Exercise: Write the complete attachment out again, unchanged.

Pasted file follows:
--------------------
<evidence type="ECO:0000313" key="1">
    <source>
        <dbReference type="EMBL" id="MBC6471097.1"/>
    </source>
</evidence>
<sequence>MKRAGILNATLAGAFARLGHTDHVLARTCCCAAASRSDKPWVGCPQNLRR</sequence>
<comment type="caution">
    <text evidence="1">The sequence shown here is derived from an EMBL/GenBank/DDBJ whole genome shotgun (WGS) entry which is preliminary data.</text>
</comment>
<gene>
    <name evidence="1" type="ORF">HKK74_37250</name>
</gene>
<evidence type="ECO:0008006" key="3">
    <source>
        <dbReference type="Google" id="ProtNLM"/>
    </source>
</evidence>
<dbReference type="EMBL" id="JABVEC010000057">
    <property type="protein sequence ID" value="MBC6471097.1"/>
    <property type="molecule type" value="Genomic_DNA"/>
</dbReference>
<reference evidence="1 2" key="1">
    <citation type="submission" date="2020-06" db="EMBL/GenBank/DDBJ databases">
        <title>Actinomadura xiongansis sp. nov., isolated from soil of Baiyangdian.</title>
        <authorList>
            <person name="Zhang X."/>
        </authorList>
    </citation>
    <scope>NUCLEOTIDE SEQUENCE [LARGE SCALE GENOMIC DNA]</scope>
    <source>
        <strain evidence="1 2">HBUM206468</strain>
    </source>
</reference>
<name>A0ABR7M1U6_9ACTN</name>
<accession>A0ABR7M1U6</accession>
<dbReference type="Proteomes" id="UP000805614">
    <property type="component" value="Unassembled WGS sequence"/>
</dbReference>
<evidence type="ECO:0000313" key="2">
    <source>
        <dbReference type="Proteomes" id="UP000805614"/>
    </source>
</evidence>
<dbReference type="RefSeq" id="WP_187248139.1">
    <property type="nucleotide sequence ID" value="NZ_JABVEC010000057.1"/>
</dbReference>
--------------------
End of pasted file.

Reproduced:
<evidence type="ECO:0000313" key="1">
    <source>
        <dbReference type="EMBL" id="MBC6471097.1"/>
    </source>
</evidence>
<sequence>MKRAGILNATLAGAFARLGHTDHVLARTCCCAAASRSDKPWVGCPQNLRR</sequence>
<comment type="caution">
    <text evidence="1">The sequence shown here is derived from an EMBL/GenBank/DDBJ whole genome shotgun (WGS) entry which is preliminary data.</text>
</comment>
<gene>
    <name evidence="1" type="ORF">HKK74_37250</name>
</gene>
<evidence type="ECO:0008006" key="3">
    <source>
        <dbReference type="Google" id="ProtNLM"/>
    </source>
</evidence>
<dbReference type="EMBL" id="JABVEC010000057">
    <property type="protein sequence ID" value="MBC6471097.1"/>
    <property type="molecule type" value="Genomic_DNA"/>
</dbReference>
<reference evidence="1 2" key="1">
    <citation type="submission" date="2020-06" db="EMBL/GenBank/DDBJ databases">
        <title>Actinomadura xiongansis sp. nov., isolated from soil of Baiyangdian.</title>
        <authorList>
            <person name="Zhang X."/>
        </authorList>
    </citation>
    <scope>NUCLEOTIDE SEQUENCE [LARGE SCALE GENOMIC DNA]</scope>
    <source>
        <strain evidence="1 2">HBUM206468</strain>
    </source>
</reference>
<name>A0ABR7M1U6_9ACTN</name>
<accession>A0ABR7M1U6</accession>
<dbReference type="Proteomes" id="UP000805614">
    <property type="component" value="Unassembled WGS sequence"/>
</dbReference>
<evidence type="ECO:0000313" key="2">
    <source>
        <dbReference type="Proteomes" id="UP000805614"/>
    </source>
</evidence>
<dbReference type="RefSeq" id="WP_187248139.1">
    <property type="nucleotide sequence ID" value="NZ_JABVEC010000057.1"/>
</dbReference>